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How much homework does your child have and in what grade? - Page 5

post #81 of 109
Quote:
Originally Posted by beanma View Post

which is a totally awesome assignment, but it was assigned today and is due tomorrow. How long do you think it would take? Dd1 could probably spend a week on it. I think most kids could, really.

 

How long would it take your middle schooler to do the above assignment—a paper, plus making at least one model?

first jaw.gif

 

5th grader here. having to do this project overnight would really throw dd in a loop and stress her out totally. she just cant do poor quality research due to lack of time. it just does not work for her. 

 

does the paper have to be handwritten or typed? i would say one day to do the research. another day to write the report. a third day to make the model. 

 

i mean seriously did you have all the ingredients for the model? did she have to build a functioning model or just any with paper or other cylindrical objects. i dont see what's the point of making a model if it isnt a working prototype. to me that sounds like busy work. 

 

historically is this normal - this amount of work for 6th graders? did the 7th graders have similar kind of do in house, homework. that may give you a heads up of what's normal hw in that school. 

post #82 of 109
Quote:
Originally Posted by beanma View Post
I want to ask the Science teacher to research Van Gogh, Picasso, and Lichtenstein and tell what makes each one great. Write a one page paper with at least 2 MLA citations. Then do a sketch in the style of one of the three. How long would that take you?

Seriously! I think the main lesson kids will take from this level of work load is that it's OK to do rushed work. Honestly, it's the only message there, imo. Good on you for writing in. I'm sure you're one of many.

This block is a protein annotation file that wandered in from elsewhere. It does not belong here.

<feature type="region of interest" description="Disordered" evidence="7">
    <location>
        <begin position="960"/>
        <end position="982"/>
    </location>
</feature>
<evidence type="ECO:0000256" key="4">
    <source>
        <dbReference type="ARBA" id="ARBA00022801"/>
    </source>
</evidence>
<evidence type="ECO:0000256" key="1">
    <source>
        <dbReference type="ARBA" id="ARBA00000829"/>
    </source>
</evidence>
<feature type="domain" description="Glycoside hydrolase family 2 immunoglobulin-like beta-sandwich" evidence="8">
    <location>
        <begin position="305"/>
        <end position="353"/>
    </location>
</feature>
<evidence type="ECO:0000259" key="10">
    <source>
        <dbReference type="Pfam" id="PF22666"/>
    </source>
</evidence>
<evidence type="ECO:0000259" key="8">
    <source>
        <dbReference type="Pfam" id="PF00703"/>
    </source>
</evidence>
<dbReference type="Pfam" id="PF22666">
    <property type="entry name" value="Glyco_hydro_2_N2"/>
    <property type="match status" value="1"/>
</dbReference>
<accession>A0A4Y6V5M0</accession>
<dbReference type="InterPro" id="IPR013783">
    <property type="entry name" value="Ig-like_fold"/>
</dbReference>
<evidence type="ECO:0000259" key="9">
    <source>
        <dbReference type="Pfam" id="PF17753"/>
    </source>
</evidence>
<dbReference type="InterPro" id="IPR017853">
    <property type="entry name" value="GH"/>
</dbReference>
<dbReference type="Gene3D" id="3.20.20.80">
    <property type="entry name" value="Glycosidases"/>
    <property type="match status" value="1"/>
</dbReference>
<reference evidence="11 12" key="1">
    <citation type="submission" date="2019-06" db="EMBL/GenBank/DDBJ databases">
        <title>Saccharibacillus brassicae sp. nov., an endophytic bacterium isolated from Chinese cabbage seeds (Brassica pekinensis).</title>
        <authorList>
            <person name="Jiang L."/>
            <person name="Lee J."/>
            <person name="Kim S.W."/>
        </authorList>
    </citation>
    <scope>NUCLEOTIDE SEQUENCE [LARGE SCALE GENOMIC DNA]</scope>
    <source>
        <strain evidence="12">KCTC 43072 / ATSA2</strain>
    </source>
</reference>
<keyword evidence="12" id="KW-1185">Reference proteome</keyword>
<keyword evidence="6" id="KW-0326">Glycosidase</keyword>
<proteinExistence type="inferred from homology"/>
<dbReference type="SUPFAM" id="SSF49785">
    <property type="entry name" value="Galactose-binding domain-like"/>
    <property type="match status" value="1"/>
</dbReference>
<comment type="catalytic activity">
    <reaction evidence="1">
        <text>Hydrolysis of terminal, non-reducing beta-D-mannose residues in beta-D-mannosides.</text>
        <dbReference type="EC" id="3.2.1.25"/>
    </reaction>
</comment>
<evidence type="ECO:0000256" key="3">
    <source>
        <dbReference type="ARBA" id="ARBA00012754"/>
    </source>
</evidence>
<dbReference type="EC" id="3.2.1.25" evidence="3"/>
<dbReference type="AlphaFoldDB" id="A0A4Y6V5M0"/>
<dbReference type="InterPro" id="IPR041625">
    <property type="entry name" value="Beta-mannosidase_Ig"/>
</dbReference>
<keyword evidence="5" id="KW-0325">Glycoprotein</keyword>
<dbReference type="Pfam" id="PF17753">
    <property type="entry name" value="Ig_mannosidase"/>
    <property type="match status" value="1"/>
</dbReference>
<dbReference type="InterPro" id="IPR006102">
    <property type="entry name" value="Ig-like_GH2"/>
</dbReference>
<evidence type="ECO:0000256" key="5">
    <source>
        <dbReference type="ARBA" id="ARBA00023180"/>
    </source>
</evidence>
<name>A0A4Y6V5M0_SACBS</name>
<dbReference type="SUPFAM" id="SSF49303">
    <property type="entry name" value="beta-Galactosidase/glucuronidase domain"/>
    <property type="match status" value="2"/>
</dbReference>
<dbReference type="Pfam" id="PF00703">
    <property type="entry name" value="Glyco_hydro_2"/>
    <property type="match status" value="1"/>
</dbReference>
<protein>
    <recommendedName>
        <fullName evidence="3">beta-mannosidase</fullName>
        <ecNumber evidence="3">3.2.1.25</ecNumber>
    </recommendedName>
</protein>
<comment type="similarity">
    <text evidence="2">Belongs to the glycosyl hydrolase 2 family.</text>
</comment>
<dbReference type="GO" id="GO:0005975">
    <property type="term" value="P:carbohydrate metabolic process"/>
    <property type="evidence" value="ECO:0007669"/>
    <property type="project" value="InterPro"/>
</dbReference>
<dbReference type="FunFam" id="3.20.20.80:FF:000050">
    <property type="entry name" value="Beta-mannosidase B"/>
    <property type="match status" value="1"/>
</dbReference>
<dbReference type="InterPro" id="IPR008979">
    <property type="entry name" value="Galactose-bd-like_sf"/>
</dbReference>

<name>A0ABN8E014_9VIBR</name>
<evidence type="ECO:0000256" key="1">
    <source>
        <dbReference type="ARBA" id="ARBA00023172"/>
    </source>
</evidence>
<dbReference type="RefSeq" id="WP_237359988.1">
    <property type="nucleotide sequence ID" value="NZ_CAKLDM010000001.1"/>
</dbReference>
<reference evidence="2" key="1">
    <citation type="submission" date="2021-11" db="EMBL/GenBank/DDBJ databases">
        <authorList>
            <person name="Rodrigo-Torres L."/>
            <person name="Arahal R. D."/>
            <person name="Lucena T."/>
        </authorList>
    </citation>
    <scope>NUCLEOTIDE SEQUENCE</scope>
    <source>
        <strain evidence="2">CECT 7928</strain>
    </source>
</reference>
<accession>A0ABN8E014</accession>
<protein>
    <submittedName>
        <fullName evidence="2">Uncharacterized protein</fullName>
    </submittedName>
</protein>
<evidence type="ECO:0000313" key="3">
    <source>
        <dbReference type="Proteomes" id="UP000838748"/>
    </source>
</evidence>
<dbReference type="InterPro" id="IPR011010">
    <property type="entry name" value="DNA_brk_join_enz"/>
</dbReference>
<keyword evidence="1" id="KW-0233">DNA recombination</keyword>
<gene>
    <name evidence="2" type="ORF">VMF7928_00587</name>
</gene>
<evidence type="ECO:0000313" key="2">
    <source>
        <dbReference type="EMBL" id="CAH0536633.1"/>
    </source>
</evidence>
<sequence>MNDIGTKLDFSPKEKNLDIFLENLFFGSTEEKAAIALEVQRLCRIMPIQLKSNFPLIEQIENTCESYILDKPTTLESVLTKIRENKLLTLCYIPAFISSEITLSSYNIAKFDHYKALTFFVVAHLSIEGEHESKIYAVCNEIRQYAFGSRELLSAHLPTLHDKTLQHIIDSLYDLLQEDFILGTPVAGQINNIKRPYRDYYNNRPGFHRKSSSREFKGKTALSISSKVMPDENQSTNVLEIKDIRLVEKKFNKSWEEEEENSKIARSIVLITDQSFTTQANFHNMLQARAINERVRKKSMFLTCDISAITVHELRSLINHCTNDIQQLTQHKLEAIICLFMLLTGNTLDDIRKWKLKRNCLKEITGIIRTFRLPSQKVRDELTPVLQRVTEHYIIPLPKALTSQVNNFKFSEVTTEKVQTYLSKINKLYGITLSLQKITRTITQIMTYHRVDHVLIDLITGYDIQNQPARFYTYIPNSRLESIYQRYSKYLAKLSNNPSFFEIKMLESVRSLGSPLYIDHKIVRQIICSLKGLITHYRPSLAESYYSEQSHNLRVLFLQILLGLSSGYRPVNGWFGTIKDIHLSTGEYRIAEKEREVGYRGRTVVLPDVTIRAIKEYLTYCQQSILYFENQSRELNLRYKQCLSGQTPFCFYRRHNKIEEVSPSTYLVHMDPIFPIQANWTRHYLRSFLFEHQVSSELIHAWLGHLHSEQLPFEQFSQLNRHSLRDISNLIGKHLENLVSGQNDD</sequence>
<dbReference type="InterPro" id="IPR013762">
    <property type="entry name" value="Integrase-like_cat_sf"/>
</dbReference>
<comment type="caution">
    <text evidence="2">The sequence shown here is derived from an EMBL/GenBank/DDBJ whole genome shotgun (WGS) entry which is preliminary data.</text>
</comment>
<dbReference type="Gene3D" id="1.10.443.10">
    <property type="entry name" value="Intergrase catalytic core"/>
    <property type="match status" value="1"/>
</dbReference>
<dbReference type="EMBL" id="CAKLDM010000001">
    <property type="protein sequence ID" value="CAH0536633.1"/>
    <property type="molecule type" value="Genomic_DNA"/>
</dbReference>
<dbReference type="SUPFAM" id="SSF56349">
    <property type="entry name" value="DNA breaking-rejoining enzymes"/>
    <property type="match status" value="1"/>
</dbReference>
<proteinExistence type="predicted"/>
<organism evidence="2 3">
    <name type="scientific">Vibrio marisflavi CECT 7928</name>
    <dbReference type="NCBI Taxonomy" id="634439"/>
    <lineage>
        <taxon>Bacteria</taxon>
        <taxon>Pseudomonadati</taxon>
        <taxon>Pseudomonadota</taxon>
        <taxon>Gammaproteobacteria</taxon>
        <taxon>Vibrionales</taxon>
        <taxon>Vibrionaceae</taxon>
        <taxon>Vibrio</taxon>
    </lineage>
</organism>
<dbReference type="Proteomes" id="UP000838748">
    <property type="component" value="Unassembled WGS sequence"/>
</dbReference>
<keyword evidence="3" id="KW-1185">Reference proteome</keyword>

post #83 of 109
Thread Starter 

i'm still pretty hot about it. I haven't gotten a reply from the Science teacher yet about how long he expected the assignment to take. He did tell me that it was due tomorrow. Duh. I knew that. 

 

I think he has heard from several parents. I think that's probably made him defensive rather than changing his mind so I've got to exercise some serious diplomacy and see if I can get inside his head. I really can't tell yet whether he thinks this is a 1 hr assignment or if he thinks it's reasonable to assign a 3-4 hr assignment for the next day. I really think in order for it to be a good report the kids should have a week to do it or certainly several days, but I'm just not sure what he wants the kids to get out of it. I really want to try to approach him so I can figure out what he's hoping for. Is it just because we're nearing the end of the first quarter and he needs grades? Does he just want the kids to think about rockets at home and then they'll explore the topic more at school? Does he want the kids to stay up until midnight? Basically, what is the point?